Is it Time to Join the Bulls in Keurig Green Mountain?

Keurig Green Mountain has been a favorite target of short sellers. Most notably, hedge fund manager David Einhorn of Greenlight Capital questioned the company's growth potential in light of the 2012 expiration of key patents on its Keurig product line, as well as greater competition in the single-serve coffee space from major players, like Starbucks . The company's sizable short interest, which stood at 9% of outstanding shares as of May 2014, has led to some significant historical volatility for its stock price that included a harrowing drop from mid-2011 to mid-2012.

However, Keurig Green Mountain's recent results seem to be finding greater favor with Mr. Market; this is highlighted by better-than-expected profitability in its latest financial update, which led to a subsequent double-digit pop in its share price. In addition, the company has shored up its shareholder base recently, as it agreed to sell a major stake in itself to beverage giant Coca-Cola as part of a product co-development partnership. So is Keurig Green Mountain a good bet at current prices?

What's the value?
Keurig Green Mountain is the king of the domestic, single-serve coffee segment; this is an enviable position given the recent growth of the segment, as estimates put it at more than 40% of ground coffee sales.  While the expiration of a key patent on its Keurig product line in 2012 could have ended Keurig Green Mountain's story, the company has been successful at expanding and broadening its base of licensor partners; this is highlighted by the additions of Swiss Miss and Lipton in the hot chocolate and tea categories, respectively. The net result for Keurig Green Mountain has been strong top-line growth of more than 450% over the past four fiscal years.

In fiscal 2014, Keurig Green Mountain has continued to build upon its long-term growth trajectory, evidenced by a 6.2% top-line gain that was a function of higher sales volume across its product portfolio. While average prices continued to drop for its brewers and portion packs, the company took advantage of its prior decision to lock in coffee prices, a wise move that helped to propel a sharp increase in operating profitability during the period. More importantly, Keurig Green Mountain's cash flow generation remained strong; this provided funds for its various growth initiatives, which include a next generation brewer that can handle both single-serve and carafe portions.

Looking into the crystal ball
Of course, with Keurig Green Mountain's top-line growth slipping into the single digits, much of the excitement surrounding the company centers on its proposed Keurig Cold machine; this product will move the company into the at-home carbonated beverage segment and was the obvious impetus for Coca-Cola's strategic investment. While having Coca-Cola in its corner will be a definite plus, success is by no means guaranteed given the competitors that want to own the segment, which estimates place at a $260 billion market globally.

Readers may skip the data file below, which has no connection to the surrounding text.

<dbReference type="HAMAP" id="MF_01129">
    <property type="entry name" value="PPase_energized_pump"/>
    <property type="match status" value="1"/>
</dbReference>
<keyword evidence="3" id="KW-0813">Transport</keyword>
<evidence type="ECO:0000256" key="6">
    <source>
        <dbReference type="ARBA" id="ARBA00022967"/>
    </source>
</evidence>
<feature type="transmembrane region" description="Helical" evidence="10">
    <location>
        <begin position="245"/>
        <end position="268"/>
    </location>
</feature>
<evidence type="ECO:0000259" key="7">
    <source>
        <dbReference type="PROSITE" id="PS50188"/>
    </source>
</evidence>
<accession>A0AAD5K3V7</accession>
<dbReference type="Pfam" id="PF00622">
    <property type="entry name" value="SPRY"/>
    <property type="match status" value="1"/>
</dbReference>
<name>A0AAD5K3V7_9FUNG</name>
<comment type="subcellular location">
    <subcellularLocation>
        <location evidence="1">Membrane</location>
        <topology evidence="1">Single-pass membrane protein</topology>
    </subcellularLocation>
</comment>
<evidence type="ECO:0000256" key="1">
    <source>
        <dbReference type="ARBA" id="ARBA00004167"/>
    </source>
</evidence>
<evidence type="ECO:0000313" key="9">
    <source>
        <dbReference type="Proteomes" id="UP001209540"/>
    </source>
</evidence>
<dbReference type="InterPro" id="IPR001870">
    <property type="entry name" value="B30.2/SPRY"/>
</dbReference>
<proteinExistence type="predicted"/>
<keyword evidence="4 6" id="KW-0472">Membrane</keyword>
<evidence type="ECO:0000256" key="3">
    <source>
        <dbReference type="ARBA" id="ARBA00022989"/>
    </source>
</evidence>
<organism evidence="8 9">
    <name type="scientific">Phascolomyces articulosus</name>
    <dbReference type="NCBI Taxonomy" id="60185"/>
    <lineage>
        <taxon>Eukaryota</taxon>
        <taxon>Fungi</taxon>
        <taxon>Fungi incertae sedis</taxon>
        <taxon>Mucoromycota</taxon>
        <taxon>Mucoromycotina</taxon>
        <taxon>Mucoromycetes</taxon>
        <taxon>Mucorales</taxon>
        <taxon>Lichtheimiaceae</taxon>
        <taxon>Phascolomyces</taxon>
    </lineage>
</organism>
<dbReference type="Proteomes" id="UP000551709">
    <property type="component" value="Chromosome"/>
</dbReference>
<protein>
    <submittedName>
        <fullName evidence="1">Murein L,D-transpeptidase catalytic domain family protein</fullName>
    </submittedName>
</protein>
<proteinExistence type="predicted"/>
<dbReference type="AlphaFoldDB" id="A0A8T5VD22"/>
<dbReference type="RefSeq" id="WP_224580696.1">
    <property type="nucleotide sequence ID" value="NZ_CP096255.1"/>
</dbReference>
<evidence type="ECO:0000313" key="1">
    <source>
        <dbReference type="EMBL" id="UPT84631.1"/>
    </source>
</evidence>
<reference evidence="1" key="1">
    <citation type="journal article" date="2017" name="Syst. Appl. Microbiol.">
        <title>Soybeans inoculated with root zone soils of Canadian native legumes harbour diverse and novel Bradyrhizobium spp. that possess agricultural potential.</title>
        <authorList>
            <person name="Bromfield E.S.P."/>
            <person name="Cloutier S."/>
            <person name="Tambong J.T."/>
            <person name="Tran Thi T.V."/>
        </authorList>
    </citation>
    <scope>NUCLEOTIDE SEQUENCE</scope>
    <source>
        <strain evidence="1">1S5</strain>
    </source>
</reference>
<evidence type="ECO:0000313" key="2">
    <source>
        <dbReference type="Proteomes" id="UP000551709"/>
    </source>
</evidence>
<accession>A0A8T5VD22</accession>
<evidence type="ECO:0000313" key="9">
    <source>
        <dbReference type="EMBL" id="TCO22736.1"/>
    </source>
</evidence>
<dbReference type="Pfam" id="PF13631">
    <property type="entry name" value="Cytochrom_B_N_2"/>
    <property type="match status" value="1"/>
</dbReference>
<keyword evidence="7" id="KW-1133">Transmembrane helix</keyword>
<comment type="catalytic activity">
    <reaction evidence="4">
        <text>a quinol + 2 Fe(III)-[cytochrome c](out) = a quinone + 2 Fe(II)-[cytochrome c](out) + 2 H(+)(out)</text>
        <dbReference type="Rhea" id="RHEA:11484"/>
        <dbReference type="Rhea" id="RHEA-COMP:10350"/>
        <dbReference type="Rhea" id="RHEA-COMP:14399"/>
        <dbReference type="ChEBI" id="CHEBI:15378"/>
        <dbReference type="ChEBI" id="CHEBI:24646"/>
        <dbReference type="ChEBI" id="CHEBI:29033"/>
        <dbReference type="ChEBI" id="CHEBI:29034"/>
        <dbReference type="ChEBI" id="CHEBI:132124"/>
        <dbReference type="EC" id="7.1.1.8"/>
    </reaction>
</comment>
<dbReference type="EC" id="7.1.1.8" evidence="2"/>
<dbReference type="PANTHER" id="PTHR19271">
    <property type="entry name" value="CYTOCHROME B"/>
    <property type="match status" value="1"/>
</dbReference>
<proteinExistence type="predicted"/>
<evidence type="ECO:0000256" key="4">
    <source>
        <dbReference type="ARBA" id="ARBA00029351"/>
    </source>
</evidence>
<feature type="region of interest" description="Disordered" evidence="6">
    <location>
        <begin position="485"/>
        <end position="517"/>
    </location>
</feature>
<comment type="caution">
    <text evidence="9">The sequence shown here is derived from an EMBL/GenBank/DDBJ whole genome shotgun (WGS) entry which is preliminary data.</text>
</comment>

At the top of the list is current segment kingpin Sodastream , which sold roughly 4.4 million carbonated beverage machines in its latest fiscal year. Like Keurig Green Mountain, Sodastream has benefited by selling its machines near cost; this has allowed it to create a diversified operating footprint as its current product distribution spans an estimated 45 countries. More importantly, the anecdotally low cost of its machines, at least for active users, has fueled growing sales of higher margin flavor packs; this fosters a profitable business model that is allowing the company to continue expanding around the world.

More worrisome for Keurig Green Mountain, though, may be Starbucks, the coffee house giant that is both a partner and competitor in the single-serve coffee business. Even though it has continued to ride expansion in both the retail and wholesale segments, evidenced by a double-digit top-line gain in fiscal 2014, Starbucks also has its eye on the carbonated beverage area, and it plans to roll out its Fizzio soda brand to stores in the current fiscal year. Rumors also claim that Starbucks is pondering a strategic investment in Sodastream, a blockbuster combination that would make life difficult for Keurig Green Mountain in the carbonated beverage space.

The bottom line
Keurig Green Mountain's recent results, and sale of a major stake to Coca-Cola, have silenced its detractors -- at least for the time being. While future profit growth is by no means a given, the company certainly seems to have stacked the deck in its favor with its latest moves and is likely to be a long-term winner for investors in the beverage sector.

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Robert Hanley owns shares of Keurig Green Mountain. The Motley Fool recommends Coca-Cola, Keurig Green Mountain, SodaStream, and Starbucks. The Motley Fool owns shares of SodaStream and Starbucks and has the following options: long January 2016 $37 calls on Coca-Cola and short January 2016 $37 puts on Coca-Cola. Try any of our Foolish newsletter services free for 30 days. We Fools may not all hold the same opinions, but we all believe that considering a diverse range of insights makes us better investors. The Motley Fool has a disclosure policy.

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